What skills or strategies have helped you to work with your autistic mind?

I can focus for very long periods of time on work or projects, and I have learned to take breaks, use visual calendars and reminders to plan and keep routine with children in the house and working from home/online has changed my life in terms of work and managing autism.

What is your experience with medical systems? Are there ways you feel they can be improved for autistic individuals?

I have had little experience but I got told I was high functioning and shouldn’t seek to label myself when I spoke to a GP.

How did being an undiagnosed autistic child impact your childhood?

I never felt like I fit in anywhere in my childhood. I had friends and got to indulge in some of my special interests. Maths was impossible for me, I since learned I have dyscalculia

What ways did you camouflage or mask?

As a teenager, I would drink to get through socialising. I mimicked and copied others such as learning to make small talk etc to try and fit in socially. I never felt comfortable to be myself, only with very close friends or trusted family members.

How has your identification as autistic changed how you view your childhood or earlier periods of adulthood?

Yes, hugely. I see now I wasn’t a strange person with weird interests, ( I used to read dictionaries and the Quran when I was a teenager for example) I was just wired differently!

How do you describe autism to people who are not familiar with it?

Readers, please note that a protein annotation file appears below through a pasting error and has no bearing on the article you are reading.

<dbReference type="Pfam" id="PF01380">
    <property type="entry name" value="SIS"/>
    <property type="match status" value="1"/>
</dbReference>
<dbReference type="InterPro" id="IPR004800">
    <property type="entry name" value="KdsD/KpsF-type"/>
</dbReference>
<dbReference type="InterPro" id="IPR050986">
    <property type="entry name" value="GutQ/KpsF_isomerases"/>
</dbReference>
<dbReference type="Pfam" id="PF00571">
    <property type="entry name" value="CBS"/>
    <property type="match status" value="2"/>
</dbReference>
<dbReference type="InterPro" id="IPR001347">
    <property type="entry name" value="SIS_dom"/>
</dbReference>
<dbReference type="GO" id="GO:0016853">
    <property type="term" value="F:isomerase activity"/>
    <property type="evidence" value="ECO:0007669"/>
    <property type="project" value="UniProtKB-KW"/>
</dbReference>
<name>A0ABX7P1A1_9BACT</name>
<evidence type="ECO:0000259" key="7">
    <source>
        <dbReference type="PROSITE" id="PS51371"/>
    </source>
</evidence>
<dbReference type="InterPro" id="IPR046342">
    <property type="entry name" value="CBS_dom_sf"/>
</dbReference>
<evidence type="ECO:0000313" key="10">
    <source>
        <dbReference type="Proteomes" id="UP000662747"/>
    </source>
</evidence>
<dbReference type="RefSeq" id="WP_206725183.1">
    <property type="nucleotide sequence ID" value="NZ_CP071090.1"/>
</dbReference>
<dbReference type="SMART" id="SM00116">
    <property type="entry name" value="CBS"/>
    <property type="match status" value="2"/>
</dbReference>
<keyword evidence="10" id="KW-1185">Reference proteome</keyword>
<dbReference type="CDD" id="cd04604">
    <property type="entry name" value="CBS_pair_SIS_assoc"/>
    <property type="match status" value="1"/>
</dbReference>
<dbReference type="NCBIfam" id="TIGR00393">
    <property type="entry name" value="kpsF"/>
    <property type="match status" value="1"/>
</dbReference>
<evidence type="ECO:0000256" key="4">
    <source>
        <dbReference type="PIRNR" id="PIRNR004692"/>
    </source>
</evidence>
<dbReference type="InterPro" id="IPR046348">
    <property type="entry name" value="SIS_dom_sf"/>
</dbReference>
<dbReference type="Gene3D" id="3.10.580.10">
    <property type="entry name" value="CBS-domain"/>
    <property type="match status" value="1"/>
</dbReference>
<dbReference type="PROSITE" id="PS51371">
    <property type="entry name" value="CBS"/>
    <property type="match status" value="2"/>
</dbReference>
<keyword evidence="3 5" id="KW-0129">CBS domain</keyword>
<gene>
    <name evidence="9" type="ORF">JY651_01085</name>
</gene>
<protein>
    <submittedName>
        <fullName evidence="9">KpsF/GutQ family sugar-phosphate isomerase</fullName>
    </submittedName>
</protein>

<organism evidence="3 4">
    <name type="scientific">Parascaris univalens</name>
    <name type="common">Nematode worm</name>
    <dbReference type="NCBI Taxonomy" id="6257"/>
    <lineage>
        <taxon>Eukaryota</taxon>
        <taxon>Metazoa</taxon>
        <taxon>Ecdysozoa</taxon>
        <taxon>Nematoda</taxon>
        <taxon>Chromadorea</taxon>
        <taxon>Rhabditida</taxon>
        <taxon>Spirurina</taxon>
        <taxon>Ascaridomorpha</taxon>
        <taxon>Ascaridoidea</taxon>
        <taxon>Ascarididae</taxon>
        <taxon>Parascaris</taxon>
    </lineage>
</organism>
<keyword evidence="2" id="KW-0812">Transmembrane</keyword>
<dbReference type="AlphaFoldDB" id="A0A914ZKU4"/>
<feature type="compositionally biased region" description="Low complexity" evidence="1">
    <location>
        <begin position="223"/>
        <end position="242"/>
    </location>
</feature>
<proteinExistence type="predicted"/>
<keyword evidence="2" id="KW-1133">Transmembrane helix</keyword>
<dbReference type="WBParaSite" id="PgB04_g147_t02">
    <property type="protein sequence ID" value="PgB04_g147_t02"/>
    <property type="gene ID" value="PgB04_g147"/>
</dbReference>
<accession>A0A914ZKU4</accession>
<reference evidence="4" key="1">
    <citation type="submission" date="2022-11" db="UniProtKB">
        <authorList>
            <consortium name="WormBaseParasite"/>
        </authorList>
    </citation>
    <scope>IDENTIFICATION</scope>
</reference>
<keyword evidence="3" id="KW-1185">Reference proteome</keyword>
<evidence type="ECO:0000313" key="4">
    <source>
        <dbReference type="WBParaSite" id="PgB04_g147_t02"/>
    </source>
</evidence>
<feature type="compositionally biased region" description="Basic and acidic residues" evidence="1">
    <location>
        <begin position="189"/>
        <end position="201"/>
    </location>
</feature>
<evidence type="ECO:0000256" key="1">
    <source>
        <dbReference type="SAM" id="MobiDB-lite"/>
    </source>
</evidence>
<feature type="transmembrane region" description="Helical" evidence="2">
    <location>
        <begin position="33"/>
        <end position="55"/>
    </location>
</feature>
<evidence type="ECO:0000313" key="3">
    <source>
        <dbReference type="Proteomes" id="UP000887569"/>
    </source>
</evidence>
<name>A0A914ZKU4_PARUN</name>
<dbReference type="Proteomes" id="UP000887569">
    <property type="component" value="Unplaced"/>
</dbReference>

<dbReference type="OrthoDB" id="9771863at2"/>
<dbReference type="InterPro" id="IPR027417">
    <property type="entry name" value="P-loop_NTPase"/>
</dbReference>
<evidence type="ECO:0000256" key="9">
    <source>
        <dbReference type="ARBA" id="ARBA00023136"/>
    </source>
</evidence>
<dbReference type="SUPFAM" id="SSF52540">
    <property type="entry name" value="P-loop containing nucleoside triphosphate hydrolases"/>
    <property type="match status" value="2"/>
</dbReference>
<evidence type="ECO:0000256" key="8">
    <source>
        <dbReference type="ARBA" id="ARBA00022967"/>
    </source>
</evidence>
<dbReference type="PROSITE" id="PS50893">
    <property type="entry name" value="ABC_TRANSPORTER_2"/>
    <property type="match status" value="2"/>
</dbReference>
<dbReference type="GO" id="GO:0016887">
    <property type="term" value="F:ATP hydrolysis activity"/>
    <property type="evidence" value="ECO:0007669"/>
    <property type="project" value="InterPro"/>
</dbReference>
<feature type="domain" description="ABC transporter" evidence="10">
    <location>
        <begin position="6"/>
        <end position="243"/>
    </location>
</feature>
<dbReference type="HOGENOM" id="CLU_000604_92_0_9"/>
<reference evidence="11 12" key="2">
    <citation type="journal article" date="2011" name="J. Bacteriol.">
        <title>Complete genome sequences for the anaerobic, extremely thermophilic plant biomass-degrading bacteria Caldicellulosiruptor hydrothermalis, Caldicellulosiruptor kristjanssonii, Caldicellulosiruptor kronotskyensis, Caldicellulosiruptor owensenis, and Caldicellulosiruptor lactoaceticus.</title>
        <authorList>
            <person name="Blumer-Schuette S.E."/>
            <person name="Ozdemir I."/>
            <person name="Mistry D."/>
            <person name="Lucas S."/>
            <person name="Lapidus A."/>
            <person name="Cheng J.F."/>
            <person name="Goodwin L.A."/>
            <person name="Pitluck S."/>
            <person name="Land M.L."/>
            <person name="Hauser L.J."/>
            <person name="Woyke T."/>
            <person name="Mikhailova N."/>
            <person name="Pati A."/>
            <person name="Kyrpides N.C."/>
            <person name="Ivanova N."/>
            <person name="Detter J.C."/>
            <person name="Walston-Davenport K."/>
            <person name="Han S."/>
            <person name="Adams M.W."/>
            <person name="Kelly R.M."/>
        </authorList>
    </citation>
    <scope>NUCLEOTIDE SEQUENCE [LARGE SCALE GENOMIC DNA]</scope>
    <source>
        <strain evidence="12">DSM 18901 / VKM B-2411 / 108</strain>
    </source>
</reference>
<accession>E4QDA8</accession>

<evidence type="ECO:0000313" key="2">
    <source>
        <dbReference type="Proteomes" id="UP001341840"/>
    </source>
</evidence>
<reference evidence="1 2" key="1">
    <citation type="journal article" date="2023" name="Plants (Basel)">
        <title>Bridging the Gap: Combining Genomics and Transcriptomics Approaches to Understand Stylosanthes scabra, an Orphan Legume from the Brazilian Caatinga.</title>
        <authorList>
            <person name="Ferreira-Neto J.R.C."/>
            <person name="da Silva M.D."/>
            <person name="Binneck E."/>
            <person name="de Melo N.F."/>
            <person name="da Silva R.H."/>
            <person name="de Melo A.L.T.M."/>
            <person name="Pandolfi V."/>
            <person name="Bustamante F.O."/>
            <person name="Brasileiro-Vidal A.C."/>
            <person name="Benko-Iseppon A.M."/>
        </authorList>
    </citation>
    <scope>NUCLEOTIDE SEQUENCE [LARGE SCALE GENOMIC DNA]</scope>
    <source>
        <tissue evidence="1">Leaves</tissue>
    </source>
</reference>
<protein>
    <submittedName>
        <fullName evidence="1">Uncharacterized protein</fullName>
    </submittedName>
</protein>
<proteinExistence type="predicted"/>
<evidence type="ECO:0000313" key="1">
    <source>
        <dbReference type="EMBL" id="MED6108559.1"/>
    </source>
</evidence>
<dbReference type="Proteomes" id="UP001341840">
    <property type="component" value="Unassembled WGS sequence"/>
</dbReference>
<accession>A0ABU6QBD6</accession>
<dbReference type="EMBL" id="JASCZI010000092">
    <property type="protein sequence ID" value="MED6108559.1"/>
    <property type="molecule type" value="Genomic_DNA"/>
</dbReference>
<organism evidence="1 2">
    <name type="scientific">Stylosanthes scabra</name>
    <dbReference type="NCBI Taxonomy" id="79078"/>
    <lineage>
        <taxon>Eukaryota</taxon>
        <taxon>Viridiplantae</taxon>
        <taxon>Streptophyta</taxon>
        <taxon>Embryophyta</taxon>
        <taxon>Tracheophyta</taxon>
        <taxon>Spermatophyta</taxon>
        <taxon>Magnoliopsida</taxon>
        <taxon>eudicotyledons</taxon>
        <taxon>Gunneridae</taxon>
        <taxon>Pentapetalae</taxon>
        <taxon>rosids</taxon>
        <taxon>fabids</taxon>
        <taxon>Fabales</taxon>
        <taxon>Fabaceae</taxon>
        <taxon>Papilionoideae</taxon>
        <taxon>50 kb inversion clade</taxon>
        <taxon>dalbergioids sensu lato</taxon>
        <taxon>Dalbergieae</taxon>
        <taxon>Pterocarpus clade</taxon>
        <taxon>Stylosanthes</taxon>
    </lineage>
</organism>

I say I process my senses differently, there is no one way to be autistic, some of us need more help than others but we all contribute in meaningful ways, we often have special interests and we think and socialise differently.

What do you wish others knew about autism?

You can’t always see it, we are not high or low functioning, we just mask at different levels and require different supports and acceptance. It is a complex internal struggle at times, but it gives us some amazing skills that others may find difficult to grasp. We can be leaders, we can be entrepreneurs, we can be successful.

What is your advice for someone who thinks they might be autistic?

Read, listen and seek out information in your own way and in your own time. There is a wonderful community out there waiting to support you.

Are there any resources (books, articles, videos, etc.) you would recommend for people who just learned they’re autistic?

I have listened to a lot of podcasts such as The Neurodivergent Woman, Oh, That’s Just my Autism and Meet My Brain – A Field Guide to Autism.

Are there any resources (books, articles, videos, etc.) you would recommend for people who are exploring if they might be autistic?

I went on to google and researched books, the one I got was Unmasking Autism by Devon Price. I also typed in Autism in Spotify and followed lots of good podcasts like the ones described above that helped me learn about other experiences of women particularly being diagnosed later in life.

Are there any autistic characters in books, tv, or movies that accurately reflect autism? Which ones?

I found it hard to find characters that reflect my own experience, as it is very often young boys or men that are rightly or wrongly represented in the media - but a couple of good examples I can think of are Sarah in the movie Keep the Change and Amelie Poulain in the movie Amelie.

Do you have any websites or other creative ventures you would like to share with others?

I am on LinkedIn, and I have an Inclusion and Diversity coaching and consulting business which I have recently started, called the Inclusion Architect. I also work with an amazing online learning platform called Cahoot learning to deliver courses for leaders on Inclusion and Wellbeing.

I also do some digital art as a hobby, and have created a series of animal characters with neurodivergent traits and I will be exhibiting at Adelaide Women and Children’s Hospital next year.


Thank you for reading. I am looking for more late-identified autistic folx to be interviewed for this series. If you would be willing, please email me at